** Please note that this is an archive of the CANTAB publication and contains out-of-date information **
Further Afield At this time of year, if not on holiday, one thinks of longer days out, and perhaps of going further afield. So July’s “Parish of the Month” is Sandy, Bedfordshire, some 20 miles from Cambridge. As it is not in Cambs, my usual handy reference books were not appropriate, and I resorted to the computer encyclopaedia “Encarta”, only to find the sole entry for “Sandy” related to its namesake in Utah. Perhaps we won’t go that far!
New Right of Way in Toft On 31 March 2011, Cambridgeshire County Council entered into an agreement with the landowner under Highways Act 1980, section 25 (6), to create a new public footpath. A notice of the making of this agreement was published in the Cambridge News on 13 April.
The new footpath, 2m wide, starts from the Comberton Road, Toft, B1046 at TL 3707 5597 and runs S to join Toft Footpath 16 at TL 3713 5563., along the fenced boundary of the Cambridge Meridian Golf Course.
The path allows a new short circuit to be made from Toft Church, down a green lane, across the golf course on Footpath 16, along the new path, and returning to Toft along the footway of the B1046.
New Right of Way in Cambourne Cambourne Footpath 5 must be one of the shortest paths ever created! It joins the Cambourne perimeter bridleway to Caxton Footpath 15, using a bridge to cross a small ditch, at TL 314588.
There was quite a saga in relation to this path, as an adjacent landowner on Caxton fp15 objected to its creation, saying that there would be a huge influx of extra walkers, as previously Caxton fp15 has been a dead end. His objections centred on disturbance to fishing lakes, and his household, but these were over-ruled by the Secretary of State, and the Order was confirmed on 27 April 2011. RA Cambridge Group, Cambourne and Bourn Parish Councils had all supported the Order.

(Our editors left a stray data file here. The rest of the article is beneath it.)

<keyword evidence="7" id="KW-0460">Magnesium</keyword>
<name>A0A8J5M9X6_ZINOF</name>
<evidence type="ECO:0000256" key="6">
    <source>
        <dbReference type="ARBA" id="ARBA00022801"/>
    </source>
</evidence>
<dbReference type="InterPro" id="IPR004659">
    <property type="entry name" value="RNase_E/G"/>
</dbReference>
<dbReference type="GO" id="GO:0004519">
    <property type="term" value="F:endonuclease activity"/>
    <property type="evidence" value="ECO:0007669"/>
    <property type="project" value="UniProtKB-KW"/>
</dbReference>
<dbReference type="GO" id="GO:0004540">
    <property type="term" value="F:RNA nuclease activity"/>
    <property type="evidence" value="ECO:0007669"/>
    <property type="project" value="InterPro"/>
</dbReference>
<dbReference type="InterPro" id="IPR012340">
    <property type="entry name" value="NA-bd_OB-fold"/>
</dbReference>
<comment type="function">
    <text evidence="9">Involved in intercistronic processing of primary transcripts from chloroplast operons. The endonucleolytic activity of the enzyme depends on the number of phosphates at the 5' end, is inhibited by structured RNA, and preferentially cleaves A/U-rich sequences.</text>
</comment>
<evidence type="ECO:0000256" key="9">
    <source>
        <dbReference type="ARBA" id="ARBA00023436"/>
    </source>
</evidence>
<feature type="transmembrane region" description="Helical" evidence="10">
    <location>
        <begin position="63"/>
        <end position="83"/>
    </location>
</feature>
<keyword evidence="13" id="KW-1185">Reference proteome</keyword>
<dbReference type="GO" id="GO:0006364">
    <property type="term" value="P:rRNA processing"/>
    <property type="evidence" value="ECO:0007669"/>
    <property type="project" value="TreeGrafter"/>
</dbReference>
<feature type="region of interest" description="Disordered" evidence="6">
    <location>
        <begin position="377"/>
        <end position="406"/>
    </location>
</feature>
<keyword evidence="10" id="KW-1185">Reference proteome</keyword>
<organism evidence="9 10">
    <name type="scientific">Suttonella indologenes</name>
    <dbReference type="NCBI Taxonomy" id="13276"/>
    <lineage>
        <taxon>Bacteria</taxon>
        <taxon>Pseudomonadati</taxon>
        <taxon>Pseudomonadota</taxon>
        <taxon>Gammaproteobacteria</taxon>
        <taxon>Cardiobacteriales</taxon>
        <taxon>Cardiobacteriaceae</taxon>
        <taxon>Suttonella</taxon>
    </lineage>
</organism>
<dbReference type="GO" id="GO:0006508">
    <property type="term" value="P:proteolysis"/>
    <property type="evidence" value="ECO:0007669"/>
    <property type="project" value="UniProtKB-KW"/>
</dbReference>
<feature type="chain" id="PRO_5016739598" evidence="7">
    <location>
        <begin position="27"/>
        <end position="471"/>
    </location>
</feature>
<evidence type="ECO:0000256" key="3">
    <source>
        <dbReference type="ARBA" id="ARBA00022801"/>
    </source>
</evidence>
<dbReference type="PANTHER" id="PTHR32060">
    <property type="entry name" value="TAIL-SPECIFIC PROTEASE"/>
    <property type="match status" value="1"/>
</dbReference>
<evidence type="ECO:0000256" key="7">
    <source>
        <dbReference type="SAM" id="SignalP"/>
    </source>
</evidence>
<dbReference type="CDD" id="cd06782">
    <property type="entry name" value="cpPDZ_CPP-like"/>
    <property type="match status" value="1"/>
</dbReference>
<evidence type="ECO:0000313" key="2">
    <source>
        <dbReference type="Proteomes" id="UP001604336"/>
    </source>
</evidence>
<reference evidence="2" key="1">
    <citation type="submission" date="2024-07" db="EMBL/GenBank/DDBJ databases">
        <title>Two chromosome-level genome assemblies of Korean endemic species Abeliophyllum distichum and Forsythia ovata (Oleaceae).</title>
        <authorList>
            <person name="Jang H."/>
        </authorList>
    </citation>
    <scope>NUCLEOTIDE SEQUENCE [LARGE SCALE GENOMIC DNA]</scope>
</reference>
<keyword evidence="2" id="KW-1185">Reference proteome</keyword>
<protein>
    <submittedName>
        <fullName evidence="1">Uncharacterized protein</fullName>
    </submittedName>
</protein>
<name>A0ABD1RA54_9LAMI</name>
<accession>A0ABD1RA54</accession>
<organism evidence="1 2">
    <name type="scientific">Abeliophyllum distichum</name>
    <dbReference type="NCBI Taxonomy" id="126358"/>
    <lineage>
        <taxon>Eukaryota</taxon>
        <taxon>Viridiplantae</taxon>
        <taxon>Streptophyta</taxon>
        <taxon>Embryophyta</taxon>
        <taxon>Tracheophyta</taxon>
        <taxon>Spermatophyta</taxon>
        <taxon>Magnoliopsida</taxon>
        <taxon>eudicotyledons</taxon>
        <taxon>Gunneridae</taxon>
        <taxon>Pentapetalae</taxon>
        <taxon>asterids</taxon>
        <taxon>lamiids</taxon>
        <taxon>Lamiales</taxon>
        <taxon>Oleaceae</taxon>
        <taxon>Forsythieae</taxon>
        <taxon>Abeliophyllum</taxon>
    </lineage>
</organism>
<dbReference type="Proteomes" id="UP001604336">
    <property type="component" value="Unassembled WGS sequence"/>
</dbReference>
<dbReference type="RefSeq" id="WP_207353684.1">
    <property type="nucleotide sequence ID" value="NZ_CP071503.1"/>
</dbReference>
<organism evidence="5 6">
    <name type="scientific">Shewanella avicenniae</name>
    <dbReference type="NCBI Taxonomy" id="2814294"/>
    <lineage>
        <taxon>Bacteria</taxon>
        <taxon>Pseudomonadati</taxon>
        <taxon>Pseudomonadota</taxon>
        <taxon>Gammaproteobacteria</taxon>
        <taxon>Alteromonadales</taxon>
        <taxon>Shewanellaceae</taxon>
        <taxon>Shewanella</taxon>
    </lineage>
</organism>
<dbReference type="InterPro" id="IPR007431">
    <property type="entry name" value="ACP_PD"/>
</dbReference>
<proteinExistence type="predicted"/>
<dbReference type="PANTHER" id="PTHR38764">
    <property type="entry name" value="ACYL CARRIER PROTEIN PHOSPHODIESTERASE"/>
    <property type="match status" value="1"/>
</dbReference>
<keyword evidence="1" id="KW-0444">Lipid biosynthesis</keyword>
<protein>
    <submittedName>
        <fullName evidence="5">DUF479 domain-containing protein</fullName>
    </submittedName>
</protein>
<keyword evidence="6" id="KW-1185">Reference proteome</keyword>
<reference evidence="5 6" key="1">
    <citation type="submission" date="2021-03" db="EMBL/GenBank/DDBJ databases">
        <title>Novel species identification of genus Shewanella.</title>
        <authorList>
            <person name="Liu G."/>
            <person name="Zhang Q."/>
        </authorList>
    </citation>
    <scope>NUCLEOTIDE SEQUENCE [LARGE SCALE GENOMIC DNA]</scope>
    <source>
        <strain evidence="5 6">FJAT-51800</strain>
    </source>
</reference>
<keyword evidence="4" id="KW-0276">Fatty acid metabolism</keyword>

Those interested can read the inspector’s decision letter on: planningportal.gov.uk/uploads/pins/row/documents/fps_e0535_6_8.pdf
This is one of the oldest surviving windmills in England, and since 1932 has been owned by Cambridge Past, Present and Future (formerly The Cambridge Preservation Society). The mill is a Scheduled Ancient Monument.
It originally dated from ca. 1636, but Carter’s “History of Cambridgeshire” of 1753 records that the mill blew down in 1741, suggesting that the present structure is a replacement, using the older timbers. Later improvements to the machinery have been made, including some cast-iron gearing. Nevertheless this presents a useful and attractive picture of an early mill.
Public Open Days are on Sundays 31 July, 28 August, 25 September, from 2 – 4.30pm. However, the outside of the mill in its fenced enclosure can be visited at any time, and there is an interesting display board.
Why not park at Cambourne, and make for the perimeter path via the footpath starting from Tithe Way. Follow the path past Whomping Willow Lake, turn right on the perimeter path, cross the new footbridge, and walk to the mill via the new Footpath 5, and Caxton FP 15.
After admiring the mill, cross the road, and go down to Bourn Brook. At the waterside turn left along Bourn Footpath 3, which takes the walker to the rear of a cottage garden. Cross the stile, and go through the garden to Caxton End. Admire the fords, and turn left up the road to return to Cambourne using Bourn Footpath 2.
CPRE CPRE is the Campaign to Protect Rural England, a charity of which Bill Bryson is currently president.
Bill’s special interest has been in the control of litter, and to this end, CPRE has suggested a deposit scheme on drinks containers, which could give a boost to charities, as well as cleaning up the countryside. A survey reported in CPRE’s Summer Magazine suggests that more than half of the public surveyed supported a 15p deposit. This would be, of course, a return to the 1940s/50s, when kids could supplement their pocket money by returning Dad’s beer bottles to the off-licence for 1d each.
Also in the Summer issue is a very serious look at new government proposals affecting the planning system.
Proposals include: -scrapping targets encouraging developers to build a proportion of housing on “brownfield” sites, instead of on undeveloped “greenfield” countryside.
- establishing a new presumption in planning rules that “sustainable” development projects will be approved.
- piloting a scheme for auctioning public sector land with planning permission.
CPRE fear these outline proposals could have damaging effects on green belt land, and AONBs. And what about the future of Cambridgeshire’s County Farms Estate?
Parish of the Month – Sandy
OS Explorer 208